Character Flaws Part 1


Character Flaws: What are they? Why are they important?  How do you go about picking flaws?  How aware should characters be of their flaws? Should they be resolved?  This is meaty subject so we’ll definitely have to do a part 2.

Links to the shows, films, and books we discuss are listed on this episode’s web page:

Wikipedia on Character Flaws (for what it’s worth)



Breaking Bad



A Christmas Carol

Curb Your Enthusiasm



hamartia (the concept)


Harry Potter Book 1




Kramer vs. Kramer

Marcelo and the Real World

Nurse Jackie


Planet of the Apes

Pride and Prejudice

Rosengrantz and Guildenstern are Dead


The Bridge

This is the End


Direct Download Link for the episode

More about this show, for new listeners:

In The Narrative Breakdown, Cheryl Klein, James Monohan, and other guest co-hosts discuss storytelling tips and techniques of interest to any writer, student, or fan of quality creative writing, screenwriting, playwriting, fan fiction, English literature, etc. Each episode, Cheryl and James draw upon their respective experiences in publishing and filmmaking to analyze popular novels, movies, plays, television shows, short stories, and song lyrics. Featuring various co-hosts and writers, as well as material from Cheryl Klein’s book ‘Second Sight’ and James’ iPhone / iPad app ‘The Storyometer.’



11 Responses to “Character Flaws Part 1”

  1. elizabeth October 15, 2013 at 3:04 pm #

    Great podcast! I’m really enjoying it. I’m surprised the characters in NBC’s Hannibal didn’t come up, especially when talking about how “bad” your protagonists can be before they become annoying. I find Will Graham’s character to be refreshing, because even though he has this trait of almost supernatural empathy which allows him to access those “dark” places, and is easily manipulated by Hannibal, it is clear that he is truly a “good guy”, and Hannibal is deeply and truly the “bad guy”. Its kind of nice to have those clear cut characters after dealing with an onslaught of blurred lines and antiheroes!

    Anyways, great job, got me thinking a lot! Looking forward to the next episode.

  2. Anthony Giambusso October 17, 2013 at 4:08 pm #

    I have to disagree with the thoughts on Sandra Bullock’s character in Gravity. I felt like her character perfectly represented a major theme of the character flaws podcast which was, it’s not about a character responding to an obstacle, rather a character deciding to move forward. With this theme, the film can essentially take place anywhere with any scenario. Instead of a character simply trying to ‘survive’, the film presents a character that has to ‘choose to survive’.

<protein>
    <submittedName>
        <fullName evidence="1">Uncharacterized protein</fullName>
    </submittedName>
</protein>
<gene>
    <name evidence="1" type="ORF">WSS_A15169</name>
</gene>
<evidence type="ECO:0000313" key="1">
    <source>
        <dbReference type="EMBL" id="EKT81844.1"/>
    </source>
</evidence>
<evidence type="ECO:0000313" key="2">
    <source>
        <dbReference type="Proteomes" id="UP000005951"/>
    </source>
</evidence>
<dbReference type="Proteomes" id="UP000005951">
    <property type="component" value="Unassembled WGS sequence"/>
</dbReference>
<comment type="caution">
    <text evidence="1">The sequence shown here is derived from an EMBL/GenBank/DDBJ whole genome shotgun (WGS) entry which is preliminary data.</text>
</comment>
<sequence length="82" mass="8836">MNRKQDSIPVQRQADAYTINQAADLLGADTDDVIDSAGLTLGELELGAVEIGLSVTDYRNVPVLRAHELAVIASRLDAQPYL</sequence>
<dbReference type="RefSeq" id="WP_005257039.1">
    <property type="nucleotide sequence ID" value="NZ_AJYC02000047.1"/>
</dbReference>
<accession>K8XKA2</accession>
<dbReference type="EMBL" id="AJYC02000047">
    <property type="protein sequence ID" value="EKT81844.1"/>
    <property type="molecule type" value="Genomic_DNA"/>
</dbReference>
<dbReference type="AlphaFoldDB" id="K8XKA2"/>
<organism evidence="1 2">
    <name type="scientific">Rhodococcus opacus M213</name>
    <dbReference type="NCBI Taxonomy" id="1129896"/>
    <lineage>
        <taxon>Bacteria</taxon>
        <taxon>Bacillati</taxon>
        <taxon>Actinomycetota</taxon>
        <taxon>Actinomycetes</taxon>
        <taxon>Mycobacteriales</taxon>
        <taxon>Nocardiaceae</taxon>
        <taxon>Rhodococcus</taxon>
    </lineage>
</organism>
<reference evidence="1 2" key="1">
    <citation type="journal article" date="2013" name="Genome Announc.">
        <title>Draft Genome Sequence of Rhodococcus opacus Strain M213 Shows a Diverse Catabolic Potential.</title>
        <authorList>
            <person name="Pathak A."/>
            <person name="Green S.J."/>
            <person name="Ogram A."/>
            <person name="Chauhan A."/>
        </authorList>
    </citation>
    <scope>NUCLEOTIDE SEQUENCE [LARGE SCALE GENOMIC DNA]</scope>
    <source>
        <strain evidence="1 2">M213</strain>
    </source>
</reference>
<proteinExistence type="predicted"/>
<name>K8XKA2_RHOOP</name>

In relation to the qualm about her character being told what to do the entire film, I felt this was unjustified as well. The George Clooney character is her superior, and for the sake of the narrative she is a rookie. The crux of the film when she finds the information that saves her life, although George Clooney is there to tell her, it’s just a hallucination, the information coming from her own mind. It wasn’t that he told her what she needed to know at one point and she simply remembered. It was in her mind the whole time. George Clooney physically appearing functioned well as a cinematic moment and much needed comic relief.

    There is a pair of moments in the film that defined her growth for me. Early on she is nervous, attempting to fix her piece of equipment, as the space debris is rocketing toward them. A bolt pops off and floats toward the camera. She has all but given up on trying to retrieve it when George Clooney reaches out and reels it in. Later in the film, when she is alone, outside the ship, space debris rocketing toward her yet again, her drill detaches and floats in an almost identical shot toward the camera. This time, she lets go of the craft, reaches out and reels it in. I felt that this small moment was her asserting her control over the situation.